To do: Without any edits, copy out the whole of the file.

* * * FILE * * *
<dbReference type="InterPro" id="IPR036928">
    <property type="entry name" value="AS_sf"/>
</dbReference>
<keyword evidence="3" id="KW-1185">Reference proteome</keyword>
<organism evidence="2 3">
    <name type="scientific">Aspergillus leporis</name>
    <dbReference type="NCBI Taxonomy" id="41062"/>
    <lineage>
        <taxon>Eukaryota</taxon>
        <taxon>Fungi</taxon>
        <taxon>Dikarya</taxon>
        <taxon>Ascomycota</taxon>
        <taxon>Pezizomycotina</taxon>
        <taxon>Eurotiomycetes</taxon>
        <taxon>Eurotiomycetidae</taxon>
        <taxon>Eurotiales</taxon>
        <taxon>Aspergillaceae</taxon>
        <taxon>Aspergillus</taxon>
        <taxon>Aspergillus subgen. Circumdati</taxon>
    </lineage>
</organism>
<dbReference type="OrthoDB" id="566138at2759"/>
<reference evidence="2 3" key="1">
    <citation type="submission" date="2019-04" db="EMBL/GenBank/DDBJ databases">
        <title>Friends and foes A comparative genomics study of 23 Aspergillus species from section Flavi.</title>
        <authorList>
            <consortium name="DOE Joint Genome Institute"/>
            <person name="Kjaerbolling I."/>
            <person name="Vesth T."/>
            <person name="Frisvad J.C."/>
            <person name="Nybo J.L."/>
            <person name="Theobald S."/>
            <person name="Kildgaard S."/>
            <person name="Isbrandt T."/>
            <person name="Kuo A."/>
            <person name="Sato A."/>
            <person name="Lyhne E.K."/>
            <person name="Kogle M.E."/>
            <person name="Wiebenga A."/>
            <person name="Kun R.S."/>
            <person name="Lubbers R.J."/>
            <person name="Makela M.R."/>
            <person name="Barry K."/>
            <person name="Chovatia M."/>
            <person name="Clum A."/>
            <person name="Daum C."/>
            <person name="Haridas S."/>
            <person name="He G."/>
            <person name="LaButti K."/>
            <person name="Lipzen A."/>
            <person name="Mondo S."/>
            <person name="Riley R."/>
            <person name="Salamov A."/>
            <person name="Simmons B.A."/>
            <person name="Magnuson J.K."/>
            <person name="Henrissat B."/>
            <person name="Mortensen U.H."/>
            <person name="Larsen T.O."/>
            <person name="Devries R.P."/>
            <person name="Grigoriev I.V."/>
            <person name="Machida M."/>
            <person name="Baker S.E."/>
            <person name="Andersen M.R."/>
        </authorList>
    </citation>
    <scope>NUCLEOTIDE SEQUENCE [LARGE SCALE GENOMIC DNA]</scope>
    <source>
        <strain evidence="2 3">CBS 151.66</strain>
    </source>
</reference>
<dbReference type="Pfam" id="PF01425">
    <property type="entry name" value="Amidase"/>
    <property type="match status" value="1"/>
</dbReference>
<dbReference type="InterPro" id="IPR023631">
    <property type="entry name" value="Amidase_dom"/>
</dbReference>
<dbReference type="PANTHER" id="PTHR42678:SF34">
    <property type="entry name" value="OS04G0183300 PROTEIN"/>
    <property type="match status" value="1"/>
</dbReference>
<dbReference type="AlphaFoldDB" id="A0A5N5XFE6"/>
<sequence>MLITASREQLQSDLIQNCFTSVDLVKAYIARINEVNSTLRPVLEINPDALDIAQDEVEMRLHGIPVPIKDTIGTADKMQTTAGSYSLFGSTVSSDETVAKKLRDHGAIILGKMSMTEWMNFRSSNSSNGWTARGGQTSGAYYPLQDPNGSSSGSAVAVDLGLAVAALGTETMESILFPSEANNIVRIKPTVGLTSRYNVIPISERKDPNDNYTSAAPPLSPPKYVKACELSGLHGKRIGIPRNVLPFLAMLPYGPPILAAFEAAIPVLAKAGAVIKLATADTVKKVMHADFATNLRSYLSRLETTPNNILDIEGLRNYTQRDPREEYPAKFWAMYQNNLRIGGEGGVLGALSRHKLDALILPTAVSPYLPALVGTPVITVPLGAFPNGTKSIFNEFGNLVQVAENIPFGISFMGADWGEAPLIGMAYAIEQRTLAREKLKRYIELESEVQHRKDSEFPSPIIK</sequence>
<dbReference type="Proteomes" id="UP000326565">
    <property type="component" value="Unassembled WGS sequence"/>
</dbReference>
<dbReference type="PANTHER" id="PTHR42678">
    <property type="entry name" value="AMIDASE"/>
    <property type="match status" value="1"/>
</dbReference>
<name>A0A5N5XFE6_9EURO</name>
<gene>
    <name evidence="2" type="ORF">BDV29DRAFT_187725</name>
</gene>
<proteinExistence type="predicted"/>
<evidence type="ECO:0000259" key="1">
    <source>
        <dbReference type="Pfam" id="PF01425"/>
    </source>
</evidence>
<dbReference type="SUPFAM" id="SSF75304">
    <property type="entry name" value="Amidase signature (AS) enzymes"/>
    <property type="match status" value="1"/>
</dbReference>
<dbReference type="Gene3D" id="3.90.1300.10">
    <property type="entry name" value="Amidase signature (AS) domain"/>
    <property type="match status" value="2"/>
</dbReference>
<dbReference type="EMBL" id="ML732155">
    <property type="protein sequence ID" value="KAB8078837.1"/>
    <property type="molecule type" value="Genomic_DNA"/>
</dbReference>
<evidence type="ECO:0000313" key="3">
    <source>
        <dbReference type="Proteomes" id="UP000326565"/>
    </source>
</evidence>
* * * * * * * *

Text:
<dbReference type="InterPro" id="IPR036928">
    <property type="entry name" value="AS_sf"/>
</dbReference>
<keyword evidence="3" id="KW-1185">Reference proteome</keyword>
<organism evidence="2 3">
    <name type="scientific">Aspergillus leporis</name>
    <dbReference type="NCBI Taxonomy" id="41062"/>
    <lineage>
        <taxon>Eukaryota</taxon>
        <taxon>Fungi</taxon>
        <taxon>Dikarya</taxon>
        <taxon>Ascomycota</taxon>
        <taxon>Pezizomycotina</taxon>
        <taxon>Eurotiomycetes</taxon>
        <taxon>Eurotiomycetidae</taxon>
        <taxon>Eurotiales</taxon>
        <taxon>Aspergillaceae</taxon>
        <taxon>Aspergillus</taxon>
        <taxon>Aspergillus subgen. Circumdati</taxon>
    </lineage>
</organism>
<dbReference type="OrthoDB" id="566138at2759"/>
<reference evidence="2 3" key="1">
    <citation type="submission" date="2019-04" db="EMBL/GenBank/DDBJ databases">
        <title>Friends and foes A comparative genomics study of 23 Aspergillus species from section Flavi.</title>
        <authorList>
            <consortium name="DOE Joint Genome Institute"/>
            <person name="Kjaerbolling I."/>
            <person name="Vesth T."/>
            <person name="Frisvad J.C."/>
            <person name="Nybo J.L."/>
            <person name="Theobald S."/>
            <person name="Kildgaard S."/>
            <person name="Isbrandt T."/>
            <person name="Kuo A."/>
            <person name="Sato A."/>
            <person name="Lyhne E.K."/>
            <person name="Kogle M.E."/>
            <person name="Wiebenga A."/>
            <person name="Kun R.S."/>
            <person name="Lubbers R.J."/>
            <person name="Makela M.R."/>
            <person name="Barry K."/>
            <person name="Chovatia M."/>
            <person name="Clum A."/>
            <person name="Daum C."/>
            <person name="Haridas S."/>
            <person name="He G."/>
            <person name="LaButti K."/>
            <person name="Lipzen A."/>
            <person name="Mondo S."/>
            <person name="Riley R."/>
            <person name="Salamov A."/>
            <person name="Simmons B.A."/>
            <person name="Magnuson J.K."/>
            <person name="Henrissat B."/>
            <person name="Mortensen U.H."/>
            <person name="Larsen T.O."/>
            <person name="Devries R.P."/>
            <person name="Grigoriev I.V."/>
            <person name="Machida M."/>
            <person name="Baker S.E."/>
            <person name="Andersen M.R."/>
        </authorList>
    </citation>
    <scope>NUCLEOTIDE SEQUENCE [LARGE SCALE GENOMIC DNA]</scope>
    <source>
        <strain evidence="2 3">CBS 151.66</strain>
    </source>
</reference>
<dbReference type="Pfam" id="PF01425">
    <property type="entry name" value="Amidase"/>
    <property type="match status" value="1"/>
</dbReference>
<dbReference type="InterPro" id="IPR023631">
    <property type="entry name" value="Amidase_dom"/>
</dbReference>
<dbReference type="PANTHER" id="PTHR42678:SF34">
    <property type="entry name" value="OS04G0183300 PROTEIN"/>
    <property type="match status" value="1"/>
</dbReference>
<dbReference type="AlphaFoldDB" id="A0A5N5XFE6"/>
<sequence>MLITASREQLQSDLIQNCFTSVDLVKAYIARINEVNSTLRPVLEINPDALDIAQDEVEMRLHGIPVPIKDTIGTADKMQTTAGSYSLFGSTVSSDETVAKKLRDHGAIILGKMSMTEWMNFRSSNSSNGWTARGGQTSGAYYPLQDPNGSSSGSAVAVDLGLAVAALGTETMESILFPSEANNIVRIKPTVGLTSRYNVIPISERKDPNDNYTSAAPPLSPPKYVKACELSGLHGKRIGIPRNVLPFLAMLPYGPPILAAFEAAIPVLAKAGAVIKLATADTVKKVMHADFATNLRSYLSRLETTPNNILDIEGLRNYTQRDPREEYPAKFWAMYQNNLRIGGEGGVLGALSRHKLDALILPTAVSPYLPALVGTPVITVPLGAFPNGTKSIFNEFGNLVQVAENIPFGISFMGADWGEAPLIGMAYAIEQRTLAREKLKRYIELESEVQHRKDSEFPSPIIK</sequence>
<dbReference type="Proteomes" id="UP000326565">
    <property type="component" value="Unassembled WGS sequence"/>
</dbReference>
<dbReference type="PANTHER" id="PTHR42678">
    <property type="entry name" value="AMIDASE"/>
    <property type="match status" value="1"/>
</dbReference>
<name>A0A5N5XFE6_9EURO</name>
<gene>
    <name evidence="2" type="ORF">BDV29DRAFT_187725</name>
</gene>
<proteinExistence type="predicted"/>
<evidence type="ECO:0000259" key="1">
    <source>
        <dbReference type="Pfam" id="PF01425"/>
    </source>
</evidence>
<dbReference type="SUPFAM" id="SSF75304">
    <property type="entry name" value="Amidase signature (AS) enzymes"/>
    <property type="match status" value="1"/>
</dbReference>
<dbReference type="Gene3D" id="3.90.1300.10">
    <property type="entry name" value="Amidase signature (AS) domain"/>
    <property type="match status" value="2"/>
</dbReference>
<dbReference type="EMBL" id="ML732155">
    <property type="protein sequence ID" value="KAB8078837.1"/>
    <property type="molecule type" value="Genomic_DNA"/>
</dbReference>
<evidence type="ECO:0000313" key="3">
    <source>
        <dbReference type="Proteomes" id="UP000326565"/>
    </source>
</evidence>